The two Dow Jones Industrial Average stocks least affected by Friday’s reaction to the Brexit vote were Verizon Communications Inc. (NYSE: VZ) and Wal-Mart Stores Inc. (NYSE: WMT), down 0.44% and 0.19%, respectively. These two stocks are also the Dow’s best performers so far in 2016, with Verizon up 17.76% and Wal-Mart up 17.39% as of Friday’s closing bell.
Verizon is relatively impervious to a direct impact from the U.K’s decision to leave the European Union. The company does not offer consumer services directly, although it does offer a variety of communications and networking services for businesses through its Verizon Enterprise group.
Wal-Mart is something of a different story. The company owns the Asda supermarket chain in the United Kingdom and even though the company’s more than 500 stores in the country have been having a tough time showing growth, the chain remains the low-price leader. As we noted Friday, discretionary income is on the rise in Britain (or it had been) and now that growth appears to have been halted by the decision to leave the EU, saving money on food will help British families pay for what are soon to become more expensive imported goods from its former EU mates.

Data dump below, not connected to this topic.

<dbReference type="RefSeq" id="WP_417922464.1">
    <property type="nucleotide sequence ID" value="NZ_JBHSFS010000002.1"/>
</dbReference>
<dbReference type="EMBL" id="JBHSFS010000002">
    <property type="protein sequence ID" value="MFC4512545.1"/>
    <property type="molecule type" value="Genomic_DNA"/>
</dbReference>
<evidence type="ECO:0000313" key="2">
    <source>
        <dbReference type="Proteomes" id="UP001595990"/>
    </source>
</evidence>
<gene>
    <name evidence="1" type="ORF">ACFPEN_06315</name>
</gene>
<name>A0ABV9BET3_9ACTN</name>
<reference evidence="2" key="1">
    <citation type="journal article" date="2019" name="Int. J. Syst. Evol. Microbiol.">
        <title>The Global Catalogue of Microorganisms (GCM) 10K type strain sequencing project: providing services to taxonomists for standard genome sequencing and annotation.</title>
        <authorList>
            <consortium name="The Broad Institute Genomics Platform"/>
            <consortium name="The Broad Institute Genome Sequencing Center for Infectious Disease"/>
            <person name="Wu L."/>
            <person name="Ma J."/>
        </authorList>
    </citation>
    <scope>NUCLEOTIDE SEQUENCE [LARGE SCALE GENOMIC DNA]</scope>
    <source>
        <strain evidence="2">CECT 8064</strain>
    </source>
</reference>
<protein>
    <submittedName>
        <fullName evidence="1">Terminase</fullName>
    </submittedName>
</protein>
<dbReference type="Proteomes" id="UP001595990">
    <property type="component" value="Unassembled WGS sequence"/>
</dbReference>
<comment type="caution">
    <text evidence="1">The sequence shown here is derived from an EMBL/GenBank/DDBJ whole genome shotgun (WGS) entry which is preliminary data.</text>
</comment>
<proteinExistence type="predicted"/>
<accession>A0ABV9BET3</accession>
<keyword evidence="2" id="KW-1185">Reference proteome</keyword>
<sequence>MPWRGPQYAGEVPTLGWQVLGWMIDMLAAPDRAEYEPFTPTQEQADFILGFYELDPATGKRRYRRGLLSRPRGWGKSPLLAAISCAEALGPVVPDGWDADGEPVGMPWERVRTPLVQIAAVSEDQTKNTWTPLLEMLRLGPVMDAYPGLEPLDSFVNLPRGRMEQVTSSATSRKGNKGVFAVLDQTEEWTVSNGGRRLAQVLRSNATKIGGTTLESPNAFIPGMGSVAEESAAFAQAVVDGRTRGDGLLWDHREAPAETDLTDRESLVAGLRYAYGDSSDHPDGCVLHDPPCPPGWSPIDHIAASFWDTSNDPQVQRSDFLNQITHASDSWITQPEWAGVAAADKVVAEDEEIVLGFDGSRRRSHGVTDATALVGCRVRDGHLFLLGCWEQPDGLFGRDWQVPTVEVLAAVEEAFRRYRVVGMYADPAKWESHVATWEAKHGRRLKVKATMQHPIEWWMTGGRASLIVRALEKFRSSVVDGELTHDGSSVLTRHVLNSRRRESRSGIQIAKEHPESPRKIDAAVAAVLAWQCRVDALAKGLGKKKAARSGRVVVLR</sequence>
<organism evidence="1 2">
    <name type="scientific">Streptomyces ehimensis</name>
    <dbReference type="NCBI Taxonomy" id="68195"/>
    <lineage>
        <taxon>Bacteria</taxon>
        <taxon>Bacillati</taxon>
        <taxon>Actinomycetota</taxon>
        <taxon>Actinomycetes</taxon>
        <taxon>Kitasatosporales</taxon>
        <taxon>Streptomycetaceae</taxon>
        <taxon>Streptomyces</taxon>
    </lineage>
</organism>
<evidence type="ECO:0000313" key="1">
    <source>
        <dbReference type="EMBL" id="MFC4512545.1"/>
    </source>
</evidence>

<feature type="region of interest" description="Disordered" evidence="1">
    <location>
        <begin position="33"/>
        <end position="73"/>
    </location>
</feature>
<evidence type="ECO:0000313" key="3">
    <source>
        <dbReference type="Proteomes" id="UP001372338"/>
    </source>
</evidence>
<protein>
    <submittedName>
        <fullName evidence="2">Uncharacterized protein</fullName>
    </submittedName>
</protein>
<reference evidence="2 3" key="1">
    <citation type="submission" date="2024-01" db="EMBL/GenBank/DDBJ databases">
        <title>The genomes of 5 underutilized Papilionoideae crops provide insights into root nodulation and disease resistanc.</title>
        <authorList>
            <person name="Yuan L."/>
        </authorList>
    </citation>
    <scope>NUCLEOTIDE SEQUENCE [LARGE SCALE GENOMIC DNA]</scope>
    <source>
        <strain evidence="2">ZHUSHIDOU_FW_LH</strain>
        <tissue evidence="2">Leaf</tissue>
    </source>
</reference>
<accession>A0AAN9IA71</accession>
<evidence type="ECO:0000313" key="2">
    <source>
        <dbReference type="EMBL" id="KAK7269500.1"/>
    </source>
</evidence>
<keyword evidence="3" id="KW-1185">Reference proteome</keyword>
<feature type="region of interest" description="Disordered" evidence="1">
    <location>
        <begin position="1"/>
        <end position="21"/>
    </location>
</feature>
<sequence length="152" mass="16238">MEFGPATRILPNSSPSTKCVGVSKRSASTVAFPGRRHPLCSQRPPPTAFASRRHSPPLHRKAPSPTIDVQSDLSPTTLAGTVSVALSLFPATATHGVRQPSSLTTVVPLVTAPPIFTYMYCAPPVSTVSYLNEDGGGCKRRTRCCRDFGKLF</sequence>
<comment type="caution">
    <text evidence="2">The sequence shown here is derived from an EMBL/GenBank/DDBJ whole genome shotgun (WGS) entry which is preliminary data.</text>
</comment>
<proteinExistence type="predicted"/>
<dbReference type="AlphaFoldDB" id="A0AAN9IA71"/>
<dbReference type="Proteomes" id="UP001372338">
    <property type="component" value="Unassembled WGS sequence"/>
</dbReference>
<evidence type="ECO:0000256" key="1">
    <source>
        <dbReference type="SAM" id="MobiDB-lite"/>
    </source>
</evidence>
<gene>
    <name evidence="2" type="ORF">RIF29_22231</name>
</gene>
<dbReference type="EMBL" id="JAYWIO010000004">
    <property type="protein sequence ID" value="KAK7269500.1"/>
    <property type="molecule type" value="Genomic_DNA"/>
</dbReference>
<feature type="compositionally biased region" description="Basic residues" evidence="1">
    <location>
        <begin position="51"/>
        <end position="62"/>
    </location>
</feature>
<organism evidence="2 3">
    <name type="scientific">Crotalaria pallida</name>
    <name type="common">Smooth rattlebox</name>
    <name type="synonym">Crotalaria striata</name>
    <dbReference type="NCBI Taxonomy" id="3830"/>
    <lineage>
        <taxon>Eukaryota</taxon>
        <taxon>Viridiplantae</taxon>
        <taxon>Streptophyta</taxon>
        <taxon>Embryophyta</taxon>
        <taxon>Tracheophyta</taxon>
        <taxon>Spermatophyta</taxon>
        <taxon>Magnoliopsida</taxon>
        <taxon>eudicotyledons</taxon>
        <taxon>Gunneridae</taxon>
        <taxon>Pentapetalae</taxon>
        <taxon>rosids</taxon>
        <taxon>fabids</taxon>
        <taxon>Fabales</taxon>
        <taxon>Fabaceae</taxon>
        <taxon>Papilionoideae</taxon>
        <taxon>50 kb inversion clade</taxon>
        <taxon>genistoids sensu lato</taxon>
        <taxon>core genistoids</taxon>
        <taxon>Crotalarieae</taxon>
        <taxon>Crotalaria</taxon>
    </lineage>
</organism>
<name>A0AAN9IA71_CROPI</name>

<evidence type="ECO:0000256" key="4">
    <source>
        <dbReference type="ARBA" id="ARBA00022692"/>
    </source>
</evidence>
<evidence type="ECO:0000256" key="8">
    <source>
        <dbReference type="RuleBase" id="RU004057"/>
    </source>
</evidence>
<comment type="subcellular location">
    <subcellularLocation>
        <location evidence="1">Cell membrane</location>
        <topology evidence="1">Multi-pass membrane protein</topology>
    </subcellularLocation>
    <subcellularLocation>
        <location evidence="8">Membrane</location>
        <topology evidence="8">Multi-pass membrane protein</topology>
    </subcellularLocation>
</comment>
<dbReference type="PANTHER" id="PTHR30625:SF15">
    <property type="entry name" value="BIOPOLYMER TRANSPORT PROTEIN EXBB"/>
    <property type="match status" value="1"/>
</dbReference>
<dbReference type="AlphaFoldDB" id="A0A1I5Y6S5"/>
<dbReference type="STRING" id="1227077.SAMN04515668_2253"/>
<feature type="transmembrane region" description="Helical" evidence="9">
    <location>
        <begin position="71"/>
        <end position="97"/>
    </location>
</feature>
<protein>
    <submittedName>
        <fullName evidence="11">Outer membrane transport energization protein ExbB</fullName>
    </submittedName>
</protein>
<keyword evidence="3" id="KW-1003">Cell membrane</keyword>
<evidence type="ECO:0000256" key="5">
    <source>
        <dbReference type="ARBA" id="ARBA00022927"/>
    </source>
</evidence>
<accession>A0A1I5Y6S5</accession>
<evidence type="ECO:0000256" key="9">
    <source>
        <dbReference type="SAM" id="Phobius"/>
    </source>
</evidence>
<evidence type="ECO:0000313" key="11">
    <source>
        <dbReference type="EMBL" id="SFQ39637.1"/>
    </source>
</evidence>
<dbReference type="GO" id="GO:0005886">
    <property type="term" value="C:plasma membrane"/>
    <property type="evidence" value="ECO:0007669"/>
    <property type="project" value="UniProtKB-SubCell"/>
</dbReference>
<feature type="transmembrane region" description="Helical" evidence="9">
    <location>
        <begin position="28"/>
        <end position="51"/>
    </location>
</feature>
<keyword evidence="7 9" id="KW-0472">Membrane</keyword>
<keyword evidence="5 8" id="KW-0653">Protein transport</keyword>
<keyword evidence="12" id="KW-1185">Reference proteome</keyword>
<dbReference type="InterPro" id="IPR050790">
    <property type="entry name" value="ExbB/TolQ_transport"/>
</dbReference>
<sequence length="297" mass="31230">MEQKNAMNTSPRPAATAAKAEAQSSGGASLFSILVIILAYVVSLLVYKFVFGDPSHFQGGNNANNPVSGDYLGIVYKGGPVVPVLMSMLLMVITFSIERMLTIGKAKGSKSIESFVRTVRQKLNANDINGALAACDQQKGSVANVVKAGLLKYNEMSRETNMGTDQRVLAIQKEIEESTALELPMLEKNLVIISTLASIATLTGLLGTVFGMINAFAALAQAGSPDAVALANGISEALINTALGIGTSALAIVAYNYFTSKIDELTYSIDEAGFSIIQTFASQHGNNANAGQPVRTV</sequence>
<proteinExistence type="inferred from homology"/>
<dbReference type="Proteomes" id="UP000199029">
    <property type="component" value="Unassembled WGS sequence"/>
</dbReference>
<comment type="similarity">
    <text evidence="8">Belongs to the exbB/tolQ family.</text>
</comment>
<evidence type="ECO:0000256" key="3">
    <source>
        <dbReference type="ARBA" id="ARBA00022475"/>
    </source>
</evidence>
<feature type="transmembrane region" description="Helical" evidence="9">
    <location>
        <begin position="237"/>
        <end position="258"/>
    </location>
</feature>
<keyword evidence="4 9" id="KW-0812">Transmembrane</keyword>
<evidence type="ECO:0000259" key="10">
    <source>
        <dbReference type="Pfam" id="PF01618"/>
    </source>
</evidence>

Verizon has two primary businesses that are healthy and one that is solid but shrinking slowly. The eroding one among the three is its landline business, which dates back decades. The foundation of Verizon’s success is its wireless business. Revenue there was $22 billion in the first quarter of 2016, down 1.5% compared with the same period last year. The strength of the business is an EBITDA margin of 46.2% in the first quarter, up from 44.8% in 2014. Verizon has 112.6 million wireless customers at the end of the first quarter of 2016. While pricing in this business segment can be cutthroat, Verizon leads it in market share.
Wal-Mart’s first quarter 2016 U.S. same-store sales rose 1%, and memberships in its Sam’s Club stores were rising. Wal-Mart is also spending heavily to grow its ecommerce revenues and improve the pay of its lowest paid workers. Both these are taking away from current profit numbers, but investors appear to be satisfied that the company is headed in the right direction and they keep bidding the stock higher.
Verizon closed Friday at $54.43 in a 52-week range of $38.06 to $55.22, and the high was posted Friday morning. The consensus price target on the stock is $52.33. Analysts seem to think the stock is fully, if not over-, valued.
Wal-Mart closed at $71.96 in a 52-week range of $56.30 to $74.14. The consensus price target on Wal-Mart shares is $69.11. Another case where analysts haven’t caught up with investors.
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